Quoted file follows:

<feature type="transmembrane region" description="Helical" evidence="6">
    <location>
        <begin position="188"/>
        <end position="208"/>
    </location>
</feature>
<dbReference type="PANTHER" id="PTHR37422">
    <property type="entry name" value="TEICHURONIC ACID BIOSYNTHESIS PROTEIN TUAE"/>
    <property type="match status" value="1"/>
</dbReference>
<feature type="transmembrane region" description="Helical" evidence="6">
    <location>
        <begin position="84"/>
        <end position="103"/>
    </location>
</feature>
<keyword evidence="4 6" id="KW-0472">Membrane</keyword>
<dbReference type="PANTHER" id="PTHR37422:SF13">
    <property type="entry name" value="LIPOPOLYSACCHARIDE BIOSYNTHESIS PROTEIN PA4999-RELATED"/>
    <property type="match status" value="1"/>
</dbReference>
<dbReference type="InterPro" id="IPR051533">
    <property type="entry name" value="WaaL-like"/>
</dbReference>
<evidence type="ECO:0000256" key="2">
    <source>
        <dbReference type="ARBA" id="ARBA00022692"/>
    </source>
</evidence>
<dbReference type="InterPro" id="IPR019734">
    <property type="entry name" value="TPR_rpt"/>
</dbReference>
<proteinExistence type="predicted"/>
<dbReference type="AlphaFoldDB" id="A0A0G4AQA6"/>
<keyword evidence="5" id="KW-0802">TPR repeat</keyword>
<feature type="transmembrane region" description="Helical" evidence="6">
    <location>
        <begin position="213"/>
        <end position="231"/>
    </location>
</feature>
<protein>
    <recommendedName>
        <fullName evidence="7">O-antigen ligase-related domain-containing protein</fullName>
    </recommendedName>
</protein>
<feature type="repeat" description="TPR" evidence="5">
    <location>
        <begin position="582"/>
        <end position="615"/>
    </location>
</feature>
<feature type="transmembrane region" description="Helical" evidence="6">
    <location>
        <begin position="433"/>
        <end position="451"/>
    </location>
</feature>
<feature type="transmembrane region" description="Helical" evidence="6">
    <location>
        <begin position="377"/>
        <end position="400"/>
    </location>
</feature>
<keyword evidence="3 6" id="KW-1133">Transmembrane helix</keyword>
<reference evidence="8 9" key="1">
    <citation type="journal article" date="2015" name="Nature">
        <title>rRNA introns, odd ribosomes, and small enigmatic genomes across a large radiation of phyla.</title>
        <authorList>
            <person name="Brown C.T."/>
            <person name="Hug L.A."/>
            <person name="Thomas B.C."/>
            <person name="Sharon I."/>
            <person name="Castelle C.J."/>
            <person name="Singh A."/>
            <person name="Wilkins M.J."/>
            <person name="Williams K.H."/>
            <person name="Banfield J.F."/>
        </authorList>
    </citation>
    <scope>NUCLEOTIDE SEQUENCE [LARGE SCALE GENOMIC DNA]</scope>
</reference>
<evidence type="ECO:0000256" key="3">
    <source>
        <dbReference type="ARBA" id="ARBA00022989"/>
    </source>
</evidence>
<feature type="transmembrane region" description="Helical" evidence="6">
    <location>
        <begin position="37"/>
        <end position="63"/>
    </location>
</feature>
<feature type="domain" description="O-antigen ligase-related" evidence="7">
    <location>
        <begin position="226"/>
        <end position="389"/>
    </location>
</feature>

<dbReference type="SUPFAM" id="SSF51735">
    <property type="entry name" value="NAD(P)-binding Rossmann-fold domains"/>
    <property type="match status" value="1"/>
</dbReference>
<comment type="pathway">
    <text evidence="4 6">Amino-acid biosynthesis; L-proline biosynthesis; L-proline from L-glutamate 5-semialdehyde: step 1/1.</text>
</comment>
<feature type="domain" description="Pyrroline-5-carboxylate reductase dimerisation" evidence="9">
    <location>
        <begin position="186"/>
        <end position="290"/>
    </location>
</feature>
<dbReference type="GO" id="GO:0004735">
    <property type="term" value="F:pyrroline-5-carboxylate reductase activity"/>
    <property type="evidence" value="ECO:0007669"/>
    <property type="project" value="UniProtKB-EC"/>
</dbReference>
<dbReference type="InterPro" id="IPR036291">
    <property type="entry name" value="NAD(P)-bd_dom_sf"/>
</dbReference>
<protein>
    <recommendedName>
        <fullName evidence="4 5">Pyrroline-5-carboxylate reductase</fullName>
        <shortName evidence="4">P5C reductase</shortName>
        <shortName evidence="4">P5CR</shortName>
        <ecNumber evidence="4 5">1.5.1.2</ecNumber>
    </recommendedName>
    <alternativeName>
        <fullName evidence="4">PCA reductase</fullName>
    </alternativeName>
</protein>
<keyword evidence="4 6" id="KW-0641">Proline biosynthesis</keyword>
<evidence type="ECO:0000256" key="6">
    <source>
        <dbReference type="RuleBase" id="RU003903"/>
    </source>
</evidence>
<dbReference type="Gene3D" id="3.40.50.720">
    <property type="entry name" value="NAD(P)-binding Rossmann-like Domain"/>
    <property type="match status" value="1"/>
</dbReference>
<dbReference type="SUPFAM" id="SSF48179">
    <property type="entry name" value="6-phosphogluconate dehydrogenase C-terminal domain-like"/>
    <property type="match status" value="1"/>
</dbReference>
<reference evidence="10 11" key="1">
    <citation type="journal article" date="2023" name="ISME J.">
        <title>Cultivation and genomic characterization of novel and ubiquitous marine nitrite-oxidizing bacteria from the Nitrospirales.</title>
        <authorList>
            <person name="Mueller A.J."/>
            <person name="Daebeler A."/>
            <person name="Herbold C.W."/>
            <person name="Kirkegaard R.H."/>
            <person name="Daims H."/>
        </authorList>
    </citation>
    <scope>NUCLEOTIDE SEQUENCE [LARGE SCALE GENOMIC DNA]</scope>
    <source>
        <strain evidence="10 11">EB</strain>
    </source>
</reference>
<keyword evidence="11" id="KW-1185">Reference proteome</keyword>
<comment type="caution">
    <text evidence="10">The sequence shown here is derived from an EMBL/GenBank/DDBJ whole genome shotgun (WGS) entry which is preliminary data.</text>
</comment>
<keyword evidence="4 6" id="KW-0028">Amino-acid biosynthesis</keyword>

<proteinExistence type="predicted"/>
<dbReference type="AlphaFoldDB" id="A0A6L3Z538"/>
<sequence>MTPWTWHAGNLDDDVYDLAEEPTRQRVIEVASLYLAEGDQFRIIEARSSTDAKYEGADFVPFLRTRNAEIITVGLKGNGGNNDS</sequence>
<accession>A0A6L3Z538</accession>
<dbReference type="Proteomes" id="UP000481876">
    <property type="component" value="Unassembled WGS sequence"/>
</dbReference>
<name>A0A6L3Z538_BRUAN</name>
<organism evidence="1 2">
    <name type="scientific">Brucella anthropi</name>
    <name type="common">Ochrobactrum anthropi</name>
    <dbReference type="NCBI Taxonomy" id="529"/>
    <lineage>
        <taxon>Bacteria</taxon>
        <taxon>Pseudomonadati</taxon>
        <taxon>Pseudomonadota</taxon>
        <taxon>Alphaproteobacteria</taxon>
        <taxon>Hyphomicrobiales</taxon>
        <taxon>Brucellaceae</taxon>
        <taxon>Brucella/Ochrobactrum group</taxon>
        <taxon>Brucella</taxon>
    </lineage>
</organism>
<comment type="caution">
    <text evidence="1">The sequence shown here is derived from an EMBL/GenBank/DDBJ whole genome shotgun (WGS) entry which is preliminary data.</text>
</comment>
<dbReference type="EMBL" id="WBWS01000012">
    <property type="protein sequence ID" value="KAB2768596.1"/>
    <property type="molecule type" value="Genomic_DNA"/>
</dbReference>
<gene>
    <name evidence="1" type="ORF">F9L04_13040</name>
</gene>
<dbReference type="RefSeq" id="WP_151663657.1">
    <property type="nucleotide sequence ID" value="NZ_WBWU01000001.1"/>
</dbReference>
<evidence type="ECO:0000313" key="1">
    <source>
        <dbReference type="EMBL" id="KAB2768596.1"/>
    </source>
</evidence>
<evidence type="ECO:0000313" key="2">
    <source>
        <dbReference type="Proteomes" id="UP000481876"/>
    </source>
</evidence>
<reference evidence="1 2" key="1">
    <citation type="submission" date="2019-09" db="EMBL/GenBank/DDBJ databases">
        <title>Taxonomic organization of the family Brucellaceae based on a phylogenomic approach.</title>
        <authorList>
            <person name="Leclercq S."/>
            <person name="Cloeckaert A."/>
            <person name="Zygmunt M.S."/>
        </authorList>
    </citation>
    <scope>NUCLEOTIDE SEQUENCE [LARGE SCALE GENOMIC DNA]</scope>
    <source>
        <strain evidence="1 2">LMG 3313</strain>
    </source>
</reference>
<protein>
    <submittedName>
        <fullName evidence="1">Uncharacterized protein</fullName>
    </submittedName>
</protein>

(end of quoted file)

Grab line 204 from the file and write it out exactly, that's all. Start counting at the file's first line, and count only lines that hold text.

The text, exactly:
    <source>